Introduction. Healthcare-associated infections (HAIs) present a major public health problem with an impact on morbidity, mortality and quality of life. On overage, up to 7% of patients in high-income countries and 10% in middle and low-income countries acquire at least one HAI. Deaths caused by HAIs account for about 10% of affected patients. At the national level data on the epidemiological situation and risk factors in HAIs are incomplete, against the background of underreporting, lack of active surveillance of HAIs, fragmented surveillance of antimicrobial resistance and antimicrobial use (AM) at the health facility level.
The objective of the study was to highlight the problem of HAIs and AM use in acute care hospitals, identification of risk factors and raising awareness of the problem among health-care workers and decision makers by using active epidemiological surveillance.
Material and methods. The methodology of the point prevalence survey of healthcare-associated infections and antimicrobial use in acute care hospitals (PPS) was patient-based, developed based on the European Centre for Disease Prevention and Control (ECDC) Protocol version 5.3/2016. The study was accomplished in 2018, on a sample of 67 hospitals, 546 wards and 10594 patients.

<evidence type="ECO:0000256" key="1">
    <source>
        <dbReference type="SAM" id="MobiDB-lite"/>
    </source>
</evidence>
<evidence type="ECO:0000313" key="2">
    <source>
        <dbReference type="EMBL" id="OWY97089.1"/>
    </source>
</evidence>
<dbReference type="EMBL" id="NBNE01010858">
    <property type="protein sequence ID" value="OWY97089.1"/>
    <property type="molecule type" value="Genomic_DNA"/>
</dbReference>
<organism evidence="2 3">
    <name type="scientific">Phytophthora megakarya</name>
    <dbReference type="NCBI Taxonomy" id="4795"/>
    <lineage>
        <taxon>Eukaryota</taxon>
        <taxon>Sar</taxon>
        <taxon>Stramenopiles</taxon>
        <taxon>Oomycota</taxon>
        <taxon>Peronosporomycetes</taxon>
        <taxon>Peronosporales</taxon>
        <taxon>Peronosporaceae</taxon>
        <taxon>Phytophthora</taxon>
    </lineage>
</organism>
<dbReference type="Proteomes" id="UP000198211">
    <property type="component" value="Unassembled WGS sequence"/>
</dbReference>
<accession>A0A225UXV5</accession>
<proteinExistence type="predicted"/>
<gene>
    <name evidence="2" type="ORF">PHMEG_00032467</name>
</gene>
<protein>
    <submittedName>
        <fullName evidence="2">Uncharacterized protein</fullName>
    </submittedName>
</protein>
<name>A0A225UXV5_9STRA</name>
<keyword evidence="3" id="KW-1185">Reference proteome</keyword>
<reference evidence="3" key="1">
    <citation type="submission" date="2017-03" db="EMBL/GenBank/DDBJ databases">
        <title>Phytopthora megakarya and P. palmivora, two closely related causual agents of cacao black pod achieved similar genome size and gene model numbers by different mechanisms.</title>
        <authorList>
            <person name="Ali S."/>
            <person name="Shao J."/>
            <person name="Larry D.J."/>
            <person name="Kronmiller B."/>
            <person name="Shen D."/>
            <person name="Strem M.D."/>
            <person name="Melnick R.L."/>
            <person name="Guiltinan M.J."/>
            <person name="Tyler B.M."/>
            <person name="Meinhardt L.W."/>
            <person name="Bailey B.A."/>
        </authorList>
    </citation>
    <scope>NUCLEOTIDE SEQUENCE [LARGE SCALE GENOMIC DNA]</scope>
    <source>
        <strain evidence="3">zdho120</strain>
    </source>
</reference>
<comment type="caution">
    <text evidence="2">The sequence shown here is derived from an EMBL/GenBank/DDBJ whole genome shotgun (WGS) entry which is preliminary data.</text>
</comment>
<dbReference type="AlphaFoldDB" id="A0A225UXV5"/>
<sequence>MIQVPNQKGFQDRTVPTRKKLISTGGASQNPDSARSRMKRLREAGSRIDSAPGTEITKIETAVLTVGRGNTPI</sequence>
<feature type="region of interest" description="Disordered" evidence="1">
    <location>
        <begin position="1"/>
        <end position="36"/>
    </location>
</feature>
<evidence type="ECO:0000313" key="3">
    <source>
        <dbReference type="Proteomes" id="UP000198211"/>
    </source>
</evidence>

Data collection and validation were performed on paper at the health facility level, data analysis was accomplished using Helics.Win.Net software. The PPS study generated hospital, ward and patient indicators, including the prevalence of HAIs and AM use relative to risk factors.
Results. The prevalence of HAIs was 1.6%, with predominance of pneumonia (25%), surgical site infections (16.1%), lower respiratory tract infections (14.9%), urinary tract infections (11.3%). The highest prevalence of HAIs was recorded at the patients from intensive care units – 20.0%, the patients with invasive medical devices (intubated – 32.1%, central vascular catheter – 22.8%, urinary catheter – 15.2%), in patients with NHSN surgery (6.9%) and with severity of underlying illness (8.2%). In 72% HAIs were associated with the current admission, in patients with hospitalization period ≥15 days the prevalence of HAIs was 3.3% compared to 0.6% in those with a hospital stay of 1-3 days. The etiological confirmation of HAIs was reported only in 23,2% of cases, the causative agent being presented by Klebsiella spp. in 26%, Enterococcuss spp. – 18%, coagulase-negative Staphylococci – 14% and P. aeruginosa – 12%. Klebsiella spp. showed increased resistance to 3rd generation cephalosporins – 84.6% and to carbapenems – 46.2%. The prevalence of AM use was 42.7%, with an average of 1.3 antimicrobials administered to one patient. The most frequently used antimicrobials were the 3rd generation cephalosporins – 34.5%, broad-spectrum penicillins – 12.9%, the 1st and 2nd generation of cephalosporins – respectively 10.6% and 8.2%. Antimicrobials were more frequently prescribed for treatment (73.8%) and for surgical prophylaxis for more than one day – in 93.5%.
Conclusions. Data on HAIs and AM use in hospitals, obtained for the first time by implementing active surveillance based on the ECDC tool, are standardized and comparable at national and international level and allow the assessment of the situation in hospitals, obtaining evidence for infection prevention and control and AM stewardship programmes at local level, and arguing national policies.
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